MOTIVATION can be defined as a desire held in expectation with the belief that it will be realized. In other words, motivation is a “motive for action,” i.e. reason, purpose, or goal for doing something. Keep in mind that action, or behavior, includes both cause and effect. Motivation involves both the actions and the motive or cause behind the actions. Within reasonable limits, the needs, desires and drives of all people are fairly universal.
Our behavior is the action we take to satisfy desire, but different people take different paths to reach their goals. Two people may adopt identical behavior to reach opposite goals, or they may behave in diametrically opposite ways to achieve a similar goal.
Observe the behavior patterns of your employees as well as your own. Each person has his or her own set of conscious or unconscious goals, and these needs or goals motivate the chosen pattern of behavior. Therefore, all motivation is personal. To understand what it takes to motivate a person, we must know and understand the person as an individual. Each person has needs that must be satisfied.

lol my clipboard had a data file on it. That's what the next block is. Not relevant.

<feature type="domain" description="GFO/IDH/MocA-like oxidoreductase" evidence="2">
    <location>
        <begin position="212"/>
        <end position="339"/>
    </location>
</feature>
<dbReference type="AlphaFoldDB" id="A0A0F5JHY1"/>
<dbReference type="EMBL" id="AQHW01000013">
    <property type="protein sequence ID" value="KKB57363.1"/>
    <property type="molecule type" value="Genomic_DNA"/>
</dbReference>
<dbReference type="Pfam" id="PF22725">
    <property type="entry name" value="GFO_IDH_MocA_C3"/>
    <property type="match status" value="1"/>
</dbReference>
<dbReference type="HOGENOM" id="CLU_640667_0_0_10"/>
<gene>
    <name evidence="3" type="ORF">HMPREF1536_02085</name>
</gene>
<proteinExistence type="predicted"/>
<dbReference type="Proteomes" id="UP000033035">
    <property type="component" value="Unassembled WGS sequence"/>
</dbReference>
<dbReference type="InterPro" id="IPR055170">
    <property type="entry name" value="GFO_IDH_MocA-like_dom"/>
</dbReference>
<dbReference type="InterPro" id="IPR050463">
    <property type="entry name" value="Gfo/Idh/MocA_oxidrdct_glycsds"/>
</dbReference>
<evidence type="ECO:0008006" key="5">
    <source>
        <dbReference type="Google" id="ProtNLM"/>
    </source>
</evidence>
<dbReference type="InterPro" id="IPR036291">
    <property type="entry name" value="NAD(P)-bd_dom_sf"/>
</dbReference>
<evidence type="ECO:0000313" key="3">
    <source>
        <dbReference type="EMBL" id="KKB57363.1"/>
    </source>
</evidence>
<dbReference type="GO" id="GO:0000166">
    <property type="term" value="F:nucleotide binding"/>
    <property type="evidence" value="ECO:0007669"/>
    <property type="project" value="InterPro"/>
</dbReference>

An effective business leader identifies these personal needs and helps the employee translate them into personal goals. Then, you can help the employee see how these personal goals will help the organization achieve its goals. Since motivation is personal, you might ask: “How can I personally motivate an entire organization?” The answer, of course, is “one at a time.” There is no easier or simpler way. People are the medium through which all systems must pass. Without people, you will get nothing done.
Because all employees are people, and therefore reflect different heritages, environments and training, there is no single method or idea that will successfully motivate all of them all the time. Effective motivation can be accomplished only on a personal basis. However, business leaders can maintain an atmosphere that is conducive to personal motivation and individual growth. The leader can, by combining motivational management with desire for personal success, weld together a new and powerful force for improved performance and results.
Both of these vital elements are interdependent; individual managers and employees rarely strive to increase their personal motivation unless they are stimulated and led by enlightened and self-motivated leaders. As a leader, it is your responsibility to create a climate for growth and learn to deal with each of your employee’s motivation on an individual basis.
To do this, you need to be observant, spend one-on-one time with each person, ask questions, listen and take a genuine interest in each person.